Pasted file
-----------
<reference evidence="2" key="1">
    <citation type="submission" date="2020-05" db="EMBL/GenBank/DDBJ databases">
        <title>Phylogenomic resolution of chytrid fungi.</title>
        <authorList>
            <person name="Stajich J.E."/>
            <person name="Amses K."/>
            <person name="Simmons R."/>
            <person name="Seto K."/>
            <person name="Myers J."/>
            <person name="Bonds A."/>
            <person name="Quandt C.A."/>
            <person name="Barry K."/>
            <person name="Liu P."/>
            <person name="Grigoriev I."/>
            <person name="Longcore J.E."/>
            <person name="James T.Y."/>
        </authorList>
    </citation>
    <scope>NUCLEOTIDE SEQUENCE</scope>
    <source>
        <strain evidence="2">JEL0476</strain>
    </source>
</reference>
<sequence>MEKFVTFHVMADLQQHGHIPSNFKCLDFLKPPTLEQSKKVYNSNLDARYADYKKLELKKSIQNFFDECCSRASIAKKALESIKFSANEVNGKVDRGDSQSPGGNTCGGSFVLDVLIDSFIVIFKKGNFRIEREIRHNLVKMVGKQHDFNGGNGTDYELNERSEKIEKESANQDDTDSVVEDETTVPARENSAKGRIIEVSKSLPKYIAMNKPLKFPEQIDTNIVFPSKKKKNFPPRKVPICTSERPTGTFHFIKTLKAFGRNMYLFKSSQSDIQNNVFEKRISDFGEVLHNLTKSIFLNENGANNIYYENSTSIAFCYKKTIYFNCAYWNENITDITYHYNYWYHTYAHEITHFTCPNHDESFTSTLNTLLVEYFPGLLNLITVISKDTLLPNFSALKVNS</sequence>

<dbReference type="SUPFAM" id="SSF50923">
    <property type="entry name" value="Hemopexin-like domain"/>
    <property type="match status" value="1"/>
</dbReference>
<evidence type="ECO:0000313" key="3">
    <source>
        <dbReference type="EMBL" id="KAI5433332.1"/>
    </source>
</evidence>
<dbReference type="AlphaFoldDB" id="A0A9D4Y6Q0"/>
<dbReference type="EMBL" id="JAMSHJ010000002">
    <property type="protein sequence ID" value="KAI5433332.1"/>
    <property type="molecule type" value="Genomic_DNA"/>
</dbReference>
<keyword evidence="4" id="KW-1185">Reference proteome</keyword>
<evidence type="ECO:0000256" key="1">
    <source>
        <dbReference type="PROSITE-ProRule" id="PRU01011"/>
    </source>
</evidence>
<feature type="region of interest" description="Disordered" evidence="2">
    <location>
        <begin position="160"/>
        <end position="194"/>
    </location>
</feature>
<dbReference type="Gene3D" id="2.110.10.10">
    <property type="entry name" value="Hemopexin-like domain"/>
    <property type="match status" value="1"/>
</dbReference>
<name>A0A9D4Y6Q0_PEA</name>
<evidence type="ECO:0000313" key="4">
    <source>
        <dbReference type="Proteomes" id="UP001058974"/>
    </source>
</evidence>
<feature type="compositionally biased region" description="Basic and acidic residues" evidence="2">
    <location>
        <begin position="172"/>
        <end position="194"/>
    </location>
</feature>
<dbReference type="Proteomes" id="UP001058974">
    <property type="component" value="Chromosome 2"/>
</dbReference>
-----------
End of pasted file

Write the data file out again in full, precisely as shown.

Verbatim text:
<reference evidence="2" key="1">
    <citation type="submission" date="2020-05" db="EMBL/GenBank/DDBJ databases">
        <title>Phylogenomic resolution of chytrid fungi.</title>
        <authorList>
            <person name="Stajich J.E."/>
            <person name="Amses K."/>
            <person name="Simmons R."/>
            <person name="Seto K."/>
            <person name="Myers J."/>
            <person name="Bonds A."/>
            <person name="Quandt C.A."/>
            <person name="Barry K."/>
            <person name="Liu P."/>
            <person name="Grigoriev I."/>
            <person name="Longcore J.E."/>
            <person name="James T.Y."/>
        </authorList>
    </citation>
    <scope>NUCLEOTIDE SEQUENCE</scope>
    <source>
        <strain evidence="2">JEL0476</strain>
    </source>
</reference>
<sequence>MEKFVTFHVMADLQQHGHIPSNFKCLDFLKPPTLEQSKKVYNSNLDARYADYKKLELKKSIQNFFDECCSRASIAKKALESIKFSANEVNGKVDRGDSQSPGGNTCGGSFVLDVLIDSFIVIFKKGNFRIEREIRHNLVKMVGKQHDFNGGNGTDYELNERSEKIEKESANQDDTDSVVEDETTVPARENSAKGRIIEVSKSLPKYIAMNKPLKFPEQIDTNIVFPSKKKKNFPPRKVPICTSERPTGTFHFIKTLKAFGRNMYLFKSSQSDIQNNVFEKRISDFGEVLHNLTKSIFLNENGANNIYYENSTSIAFCYKKTIYFNCAYWNENITDITYHYNYWYHTYAHEITHFTCPNHDESFTSTLNTLLVEYFPGLLNLITVISKDTLLPNFSALKVNS</sequence>

<dbReference type="SUPFAM" id="SSF50923">
    <property type="entry name" value="Hemopexin-like domain"/>
    <property type="match status" value="1"/>
</dbReference>
<evidence type="ECO:0000313" key="3">
    <source>
        <dbReference type="EMBL" id="KAI5433332.1"/>
    </source>
</evidence>
<dbReference type="AlphaFoldDB" id="A0A9D4Y6Q0"/>
<dbReference type="EMBL" id="JAMSHJ010000002">
    <property type="protein sequence ID" value="KAI5433332.1"/>
    <property type="molecule type" value="Genomic_DNA"/>
</dbReference>
<keyword evidence="4" id="KW-1185">Reference proteome</keyword>
<evidence type="ECO:0000256" key="1">
    <source>
        <dbReference type="PROSITE-ProRule" id="PRU01011"/>
    </source>
</evidence>
<feature type="region of interest" description="Disordered" evidence="2">
    <location>
        <begin position="160"/>
        <end position="194"/>
    </location>
</feature>
<dbReference type="Gene3D" id="2.110.10.10">
    <property type="entry name" value="Hemopexin-like domain"/>
    <property type="match status" value="1"/>
</dbReference>
<name>A0A9D4Y6Q0_PEA</name>
<evidence type="ECO:0000313" key="4">
    <source>
        <dbReference type="Proteomes" id="UP001058974"/>
    </source>
</evidence>
<feature type="compositionally biased region" description="Basic and acidic residues" evidence="2">
    <location>
        <begin position="172"/>
        <end position="194"/>
    </location>
</feature>
<dbReference type="Proteomes" id="UP001058974">
    <property type="component" value="Chromosome 2"/>
</dbReference>